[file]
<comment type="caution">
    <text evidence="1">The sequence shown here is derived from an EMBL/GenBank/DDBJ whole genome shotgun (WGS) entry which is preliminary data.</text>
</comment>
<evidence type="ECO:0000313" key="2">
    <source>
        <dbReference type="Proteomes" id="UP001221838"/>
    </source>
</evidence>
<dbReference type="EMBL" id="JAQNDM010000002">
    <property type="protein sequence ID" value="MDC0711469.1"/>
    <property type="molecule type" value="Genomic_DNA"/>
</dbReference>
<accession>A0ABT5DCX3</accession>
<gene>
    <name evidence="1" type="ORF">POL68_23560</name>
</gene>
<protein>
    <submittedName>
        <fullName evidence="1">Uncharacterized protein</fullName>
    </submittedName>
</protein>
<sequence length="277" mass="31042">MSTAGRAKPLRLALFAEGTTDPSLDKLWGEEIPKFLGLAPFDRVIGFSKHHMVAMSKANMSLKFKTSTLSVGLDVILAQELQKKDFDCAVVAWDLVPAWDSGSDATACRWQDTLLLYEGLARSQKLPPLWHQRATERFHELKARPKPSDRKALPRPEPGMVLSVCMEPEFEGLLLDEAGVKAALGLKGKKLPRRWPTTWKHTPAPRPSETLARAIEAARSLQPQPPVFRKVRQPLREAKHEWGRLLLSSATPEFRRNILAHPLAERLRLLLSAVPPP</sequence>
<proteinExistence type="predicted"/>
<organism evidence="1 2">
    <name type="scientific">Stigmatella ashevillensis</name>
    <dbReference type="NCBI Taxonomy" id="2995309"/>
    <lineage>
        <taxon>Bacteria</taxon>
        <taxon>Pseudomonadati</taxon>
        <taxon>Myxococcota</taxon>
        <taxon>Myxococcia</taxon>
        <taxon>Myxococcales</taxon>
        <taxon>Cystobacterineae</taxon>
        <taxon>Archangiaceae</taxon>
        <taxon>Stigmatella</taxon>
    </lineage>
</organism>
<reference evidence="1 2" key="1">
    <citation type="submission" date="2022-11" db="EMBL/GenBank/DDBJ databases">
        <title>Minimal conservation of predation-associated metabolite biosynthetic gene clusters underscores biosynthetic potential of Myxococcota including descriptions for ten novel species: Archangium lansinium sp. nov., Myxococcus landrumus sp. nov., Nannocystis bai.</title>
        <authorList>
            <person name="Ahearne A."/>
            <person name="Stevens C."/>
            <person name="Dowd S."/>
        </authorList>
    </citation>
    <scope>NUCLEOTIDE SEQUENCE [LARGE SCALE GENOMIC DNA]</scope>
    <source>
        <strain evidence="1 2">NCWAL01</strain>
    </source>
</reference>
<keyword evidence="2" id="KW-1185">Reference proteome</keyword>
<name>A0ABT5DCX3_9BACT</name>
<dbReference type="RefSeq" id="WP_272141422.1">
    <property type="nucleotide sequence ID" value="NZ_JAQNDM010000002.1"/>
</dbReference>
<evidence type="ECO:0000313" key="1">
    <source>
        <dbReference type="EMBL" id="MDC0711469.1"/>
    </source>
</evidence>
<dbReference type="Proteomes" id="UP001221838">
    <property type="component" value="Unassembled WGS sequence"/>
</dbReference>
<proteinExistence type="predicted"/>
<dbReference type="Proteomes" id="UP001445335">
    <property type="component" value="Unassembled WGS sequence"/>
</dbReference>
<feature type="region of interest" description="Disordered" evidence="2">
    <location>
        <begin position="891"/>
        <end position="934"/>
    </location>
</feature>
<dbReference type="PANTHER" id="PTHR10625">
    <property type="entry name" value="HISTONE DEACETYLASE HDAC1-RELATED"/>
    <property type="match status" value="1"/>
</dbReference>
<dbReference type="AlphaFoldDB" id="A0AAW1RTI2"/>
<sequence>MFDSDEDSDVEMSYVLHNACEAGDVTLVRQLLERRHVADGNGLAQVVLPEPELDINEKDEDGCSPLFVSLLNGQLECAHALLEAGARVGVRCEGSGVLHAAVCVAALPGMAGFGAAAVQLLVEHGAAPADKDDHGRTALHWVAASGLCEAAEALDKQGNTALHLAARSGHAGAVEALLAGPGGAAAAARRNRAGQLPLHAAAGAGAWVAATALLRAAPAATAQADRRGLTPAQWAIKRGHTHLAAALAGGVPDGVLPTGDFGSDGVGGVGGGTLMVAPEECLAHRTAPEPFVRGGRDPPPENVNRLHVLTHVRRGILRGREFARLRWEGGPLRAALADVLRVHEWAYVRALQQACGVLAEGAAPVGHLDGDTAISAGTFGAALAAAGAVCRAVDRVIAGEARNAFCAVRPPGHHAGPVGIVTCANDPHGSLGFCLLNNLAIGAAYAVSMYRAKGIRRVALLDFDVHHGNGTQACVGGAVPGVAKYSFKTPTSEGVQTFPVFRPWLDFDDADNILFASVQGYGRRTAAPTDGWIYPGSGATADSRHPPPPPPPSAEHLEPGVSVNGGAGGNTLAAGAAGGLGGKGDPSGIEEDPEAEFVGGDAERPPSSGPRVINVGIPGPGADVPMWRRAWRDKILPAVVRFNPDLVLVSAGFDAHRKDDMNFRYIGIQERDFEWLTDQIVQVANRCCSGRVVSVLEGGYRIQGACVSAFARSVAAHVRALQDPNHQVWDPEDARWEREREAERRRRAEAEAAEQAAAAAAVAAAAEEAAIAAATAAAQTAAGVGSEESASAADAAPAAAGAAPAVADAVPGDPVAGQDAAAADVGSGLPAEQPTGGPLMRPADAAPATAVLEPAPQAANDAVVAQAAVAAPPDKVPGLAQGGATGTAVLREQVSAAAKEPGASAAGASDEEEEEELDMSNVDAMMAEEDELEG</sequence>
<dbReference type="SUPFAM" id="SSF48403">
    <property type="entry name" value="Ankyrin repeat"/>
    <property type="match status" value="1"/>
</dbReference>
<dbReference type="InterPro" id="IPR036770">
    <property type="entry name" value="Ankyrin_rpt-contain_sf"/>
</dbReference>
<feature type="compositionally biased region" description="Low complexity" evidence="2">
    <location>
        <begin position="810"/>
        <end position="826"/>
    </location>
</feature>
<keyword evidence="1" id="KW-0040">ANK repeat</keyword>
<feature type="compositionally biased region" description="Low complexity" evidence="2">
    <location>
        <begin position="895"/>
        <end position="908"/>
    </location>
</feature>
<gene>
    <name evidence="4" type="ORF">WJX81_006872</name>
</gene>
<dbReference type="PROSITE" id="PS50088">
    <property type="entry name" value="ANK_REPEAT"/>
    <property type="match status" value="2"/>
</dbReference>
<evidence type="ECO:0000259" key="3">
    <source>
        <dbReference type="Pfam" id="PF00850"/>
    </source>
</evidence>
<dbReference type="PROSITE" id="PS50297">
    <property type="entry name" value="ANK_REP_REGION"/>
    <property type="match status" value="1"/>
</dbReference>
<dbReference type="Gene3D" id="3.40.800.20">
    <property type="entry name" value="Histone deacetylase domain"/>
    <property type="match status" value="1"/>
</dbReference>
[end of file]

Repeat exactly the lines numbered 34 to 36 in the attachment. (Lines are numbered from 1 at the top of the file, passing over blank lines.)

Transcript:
        <taxon>Archangiaceae</taxon>
        <taxon>Stigmatella</taxon>
    </lineage>